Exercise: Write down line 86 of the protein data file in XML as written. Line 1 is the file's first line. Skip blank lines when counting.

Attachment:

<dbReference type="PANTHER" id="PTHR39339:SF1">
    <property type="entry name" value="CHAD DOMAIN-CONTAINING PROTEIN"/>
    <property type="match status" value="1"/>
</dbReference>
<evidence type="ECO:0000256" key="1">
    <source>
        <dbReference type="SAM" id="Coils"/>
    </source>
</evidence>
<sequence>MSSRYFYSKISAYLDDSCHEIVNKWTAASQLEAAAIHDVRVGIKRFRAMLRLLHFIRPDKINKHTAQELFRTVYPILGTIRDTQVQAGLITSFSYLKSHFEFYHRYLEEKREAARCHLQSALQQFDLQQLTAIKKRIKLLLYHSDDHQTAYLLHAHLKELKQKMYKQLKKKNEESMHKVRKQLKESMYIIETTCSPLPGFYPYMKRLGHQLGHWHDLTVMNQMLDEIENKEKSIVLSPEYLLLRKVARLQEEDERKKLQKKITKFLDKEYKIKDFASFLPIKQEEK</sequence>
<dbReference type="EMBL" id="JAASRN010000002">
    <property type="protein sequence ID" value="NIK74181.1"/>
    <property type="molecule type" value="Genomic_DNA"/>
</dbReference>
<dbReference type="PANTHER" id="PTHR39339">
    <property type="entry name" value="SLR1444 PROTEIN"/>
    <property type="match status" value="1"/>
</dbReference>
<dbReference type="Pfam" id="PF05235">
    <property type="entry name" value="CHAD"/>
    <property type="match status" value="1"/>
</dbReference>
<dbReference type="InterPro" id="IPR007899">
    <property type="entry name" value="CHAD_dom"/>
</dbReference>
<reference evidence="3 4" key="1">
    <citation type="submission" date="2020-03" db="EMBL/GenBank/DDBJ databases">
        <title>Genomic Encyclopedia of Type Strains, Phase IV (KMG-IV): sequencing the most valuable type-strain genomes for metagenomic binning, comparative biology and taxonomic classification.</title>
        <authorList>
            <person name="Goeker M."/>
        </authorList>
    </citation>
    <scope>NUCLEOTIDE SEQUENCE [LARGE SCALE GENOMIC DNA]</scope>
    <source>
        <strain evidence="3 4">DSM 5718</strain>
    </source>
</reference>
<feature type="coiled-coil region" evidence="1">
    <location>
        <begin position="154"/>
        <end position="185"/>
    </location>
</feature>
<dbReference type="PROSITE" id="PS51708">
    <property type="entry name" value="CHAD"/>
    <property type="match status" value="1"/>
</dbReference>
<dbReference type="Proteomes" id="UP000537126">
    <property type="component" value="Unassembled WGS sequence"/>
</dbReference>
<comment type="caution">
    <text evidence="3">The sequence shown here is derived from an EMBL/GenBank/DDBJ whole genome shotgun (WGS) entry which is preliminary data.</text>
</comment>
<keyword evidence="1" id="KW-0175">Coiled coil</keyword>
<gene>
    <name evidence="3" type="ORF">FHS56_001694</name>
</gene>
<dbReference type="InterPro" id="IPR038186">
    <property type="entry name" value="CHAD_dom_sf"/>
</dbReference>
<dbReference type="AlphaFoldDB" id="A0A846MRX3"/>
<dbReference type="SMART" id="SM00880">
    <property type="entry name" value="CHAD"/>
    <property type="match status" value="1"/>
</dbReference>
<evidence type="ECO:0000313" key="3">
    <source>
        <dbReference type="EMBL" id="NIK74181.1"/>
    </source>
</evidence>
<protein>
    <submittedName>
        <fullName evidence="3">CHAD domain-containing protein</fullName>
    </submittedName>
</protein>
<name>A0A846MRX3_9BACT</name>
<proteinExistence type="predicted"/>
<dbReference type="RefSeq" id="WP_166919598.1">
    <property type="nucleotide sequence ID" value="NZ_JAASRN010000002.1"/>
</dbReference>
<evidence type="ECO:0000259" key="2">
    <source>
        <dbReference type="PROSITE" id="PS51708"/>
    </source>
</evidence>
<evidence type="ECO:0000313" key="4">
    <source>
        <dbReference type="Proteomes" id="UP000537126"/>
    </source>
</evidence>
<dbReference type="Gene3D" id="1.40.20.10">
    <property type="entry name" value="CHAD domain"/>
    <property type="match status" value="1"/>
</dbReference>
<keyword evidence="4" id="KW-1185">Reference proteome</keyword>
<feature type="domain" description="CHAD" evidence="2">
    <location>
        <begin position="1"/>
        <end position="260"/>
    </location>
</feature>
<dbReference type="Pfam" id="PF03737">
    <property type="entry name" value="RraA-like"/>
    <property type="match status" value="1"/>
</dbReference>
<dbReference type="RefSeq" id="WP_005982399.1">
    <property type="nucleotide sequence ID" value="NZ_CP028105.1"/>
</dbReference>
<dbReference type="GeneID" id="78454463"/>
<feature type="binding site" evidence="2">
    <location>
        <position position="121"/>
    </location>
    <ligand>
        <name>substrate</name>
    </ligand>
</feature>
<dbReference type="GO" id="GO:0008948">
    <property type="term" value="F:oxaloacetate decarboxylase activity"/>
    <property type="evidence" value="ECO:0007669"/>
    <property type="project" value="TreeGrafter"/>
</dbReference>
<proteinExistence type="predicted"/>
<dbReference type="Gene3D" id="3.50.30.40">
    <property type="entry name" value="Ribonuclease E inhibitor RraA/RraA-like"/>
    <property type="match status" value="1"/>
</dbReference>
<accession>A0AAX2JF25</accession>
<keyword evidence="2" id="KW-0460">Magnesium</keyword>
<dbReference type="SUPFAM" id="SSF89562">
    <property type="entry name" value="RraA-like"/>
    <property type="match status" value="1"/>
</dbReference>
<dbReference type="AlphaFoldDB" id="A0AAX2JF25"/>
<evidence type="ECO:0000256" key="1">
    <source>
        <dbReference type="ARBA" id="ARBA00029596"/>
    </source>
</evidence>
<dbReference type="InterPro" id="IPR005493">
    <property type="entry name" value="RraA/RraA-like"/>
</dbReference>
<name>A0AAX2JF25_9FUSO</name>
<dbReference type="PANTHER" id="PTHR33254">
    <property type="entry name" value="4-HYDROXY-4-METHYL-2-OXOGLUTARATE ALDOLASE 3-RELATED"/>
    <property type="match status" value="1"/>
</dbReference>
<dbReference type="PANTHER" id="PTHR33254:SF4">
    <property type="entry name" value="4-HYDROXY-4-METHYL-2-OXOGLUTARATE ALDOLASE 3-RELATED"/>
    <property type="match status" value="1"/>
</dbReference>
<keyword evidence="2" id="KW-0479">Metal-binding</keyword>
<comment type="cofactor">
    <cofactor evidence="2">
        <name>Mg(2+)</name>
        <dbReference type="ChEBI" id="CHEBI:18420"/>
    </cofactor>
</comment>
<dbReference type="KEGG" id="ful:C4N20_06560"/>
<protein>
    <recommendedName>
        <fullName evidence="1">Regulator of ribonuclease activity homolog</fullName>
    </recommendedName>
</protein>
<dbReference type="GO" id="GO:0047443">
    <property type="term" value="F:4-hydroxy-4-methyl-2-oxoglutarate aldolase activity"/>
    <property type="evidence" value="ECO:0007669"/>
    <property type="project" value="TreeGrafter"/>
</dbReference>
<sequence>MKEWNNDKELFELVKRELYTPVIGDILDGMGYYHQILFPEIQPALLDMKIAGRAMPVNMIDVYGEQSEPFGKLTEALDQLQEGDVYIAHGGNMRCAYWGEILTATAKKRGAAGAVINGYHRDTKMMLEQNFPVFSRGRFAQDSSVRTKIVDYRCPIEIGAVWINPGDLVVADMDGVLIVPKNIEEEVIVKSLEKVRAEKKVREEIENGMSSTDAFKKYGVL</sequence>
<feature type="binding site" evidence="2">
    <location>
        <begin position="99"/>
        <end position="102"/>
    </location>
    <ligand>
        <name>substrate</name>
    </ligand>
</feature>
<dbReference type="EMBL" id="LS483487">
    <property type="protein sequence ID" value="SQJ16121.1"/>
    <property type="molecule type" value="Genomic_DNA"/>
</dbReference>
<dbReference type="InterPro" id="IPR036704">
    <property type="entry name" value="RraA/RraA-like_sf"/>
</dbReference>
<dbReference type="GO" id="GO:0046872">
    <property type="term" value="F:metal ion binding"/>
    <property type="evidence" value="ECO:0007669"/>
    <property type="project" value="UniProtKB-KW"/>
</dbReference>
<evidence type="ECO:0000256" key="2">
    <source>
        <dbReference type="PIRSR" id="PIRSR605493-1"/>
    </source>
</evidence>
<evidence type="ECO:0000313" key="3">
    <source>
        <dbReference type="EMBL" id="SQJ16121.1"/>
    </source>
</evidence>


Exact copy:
<evidence type="ECO:0000313" key="4">